- Johan developed a fast propagation system for bamboo in vitro, and Bambu Nusa Verde. currently utilizes it in Indonesia.
- Around 30 million bamboos have been produced using Johan’s methods.
- Johan also conducted research on bamboo genetics, flowering, and physiology.
- He was involved in international projects to assess bamboo as a viable alternative for agriculture.
- Johan made a discovery in bamboo geometry and mathematics and now works in an antenna company based on his work.
- Facts, not Fiction – Johan emphasizes the importance of sticking to facts and avoiding overestimation in bamboo cultivation.
Bamboo and its Impact on Ecosystem Services
While the public widely knows bamboo’s versatility and value in various industries, another aspect that often goes unnoticed is its ecosystem services. Bamboo plays a crucial role in growing in barren areas, such as lands devastated by mining, offering a chance for vegetation to flourish once more. This environmental benefit is significant, as the presence of vegetation leads to a cascade of ecosystem improvements. Obviously the ecosystem services of bamboo are not limited to regenerating degraded soil but this is a globally used application.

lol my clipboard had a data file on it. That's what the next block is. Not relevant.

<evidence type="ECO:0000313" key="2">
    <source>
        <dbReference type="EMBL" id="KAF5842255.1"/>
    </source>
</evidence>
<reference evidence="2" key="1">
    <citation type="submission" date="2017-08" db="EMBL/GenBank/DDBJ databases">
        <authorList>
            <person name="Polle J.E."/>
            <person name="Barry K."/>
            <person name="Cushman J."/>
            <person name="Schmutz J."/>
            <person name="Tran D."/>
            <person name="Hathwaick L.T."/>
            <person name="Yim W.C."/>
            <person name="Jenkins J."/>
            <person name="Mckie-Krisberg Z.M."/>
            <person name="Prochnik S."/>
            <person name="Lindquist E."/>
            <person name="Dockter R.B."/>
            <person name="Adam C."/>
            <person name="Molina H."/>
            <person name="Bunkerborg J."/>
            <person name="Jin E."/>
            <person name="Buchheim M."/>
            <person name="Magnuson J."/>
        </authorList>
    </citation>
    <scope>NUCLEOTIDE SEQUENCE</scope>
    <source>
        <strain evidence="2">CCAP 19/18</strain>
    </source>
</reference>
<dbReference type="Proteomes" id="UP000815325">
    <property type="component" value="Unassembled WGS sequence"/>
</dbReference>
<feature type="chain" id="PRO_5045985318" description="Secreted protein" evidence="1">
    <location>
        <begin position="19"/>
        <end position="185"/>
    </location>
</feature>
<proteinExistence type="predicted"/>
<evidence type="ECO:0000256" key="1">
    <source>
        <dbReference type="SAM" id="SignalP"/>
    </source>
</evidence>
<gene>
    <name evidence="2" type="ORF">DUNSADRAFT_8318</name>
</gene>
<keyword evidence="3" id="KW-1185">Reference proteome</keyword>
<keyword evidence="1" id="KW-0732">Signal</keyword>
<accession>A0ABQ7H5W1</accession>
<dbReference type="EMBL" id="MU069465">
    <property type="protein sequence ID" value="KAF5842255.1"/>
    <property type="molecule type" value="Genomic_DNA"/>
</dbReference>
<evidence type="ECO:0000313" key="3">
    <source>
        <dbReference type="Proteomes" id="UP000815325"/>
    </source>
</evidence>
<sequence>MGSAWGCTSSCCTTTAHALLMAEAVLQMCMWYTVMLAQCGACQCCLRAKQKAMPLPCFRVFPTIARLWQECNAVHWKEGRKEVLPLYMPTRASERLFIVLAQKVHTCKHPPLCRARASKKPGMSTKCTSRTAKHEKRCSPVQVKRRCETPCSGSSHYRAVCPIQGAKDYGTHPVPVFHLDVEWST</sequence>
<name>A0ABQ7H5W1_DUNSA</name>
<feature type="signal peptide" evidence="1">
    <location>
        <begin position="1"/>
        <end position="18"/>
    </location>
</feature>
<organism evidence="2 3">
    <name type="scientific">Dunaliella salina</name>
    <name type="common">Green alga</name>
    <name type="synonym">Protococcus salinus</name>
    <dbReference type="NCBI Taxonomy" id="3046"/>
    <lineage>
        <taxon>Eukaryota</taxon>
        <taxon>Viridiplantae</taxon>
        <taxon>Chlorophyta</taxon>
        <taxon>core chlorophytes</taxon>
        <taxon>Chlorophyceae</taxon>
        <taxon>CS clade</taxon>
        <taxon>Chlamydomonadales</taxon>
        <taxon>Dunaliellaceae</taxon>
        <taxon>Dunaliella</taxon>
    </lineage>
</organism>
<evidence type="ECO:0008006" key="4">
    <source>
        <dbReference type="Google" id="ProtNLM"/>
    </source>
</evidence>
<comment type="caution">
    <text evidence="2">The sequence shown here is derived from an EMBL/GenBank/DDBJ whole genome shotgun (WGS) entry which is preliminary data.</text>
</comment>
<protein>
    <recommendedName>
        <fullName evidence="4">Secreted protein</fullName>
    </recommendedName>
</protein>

A literature review indicated that the carbon stock in vegetation (including understory species and other mixed vegetation) of Moso bamboo is within the range of 27-77 t C/ha. The majority of carbon appears to be sequestered in the arbour layer accounting for 84-99%; the shrub layer and the herbaceous layer accounted for very small contributions, especially in intensively managed bamboo forests. When looking at the whole ecosystem, including the soil, Moso bamboo forest ecosystem carbon storage capacity was reported to be between 102 t C/ha and 289 t C/ha, of which 19-33% was stored within the bamboo culms and vegetative layer and 67-81% stored within the soil layer (rhizomes, roots and soil carbon). This indicates that the soil layer carbon content is likely to be about 2-4 times greater than the vegetative layer. Bamboo ecosystems were found to have an equal or somewhat lower carbon stock (between 102- 288 t C/ha) when compared with other forest types (between 122 – 337 t C/ha). Source INBAR.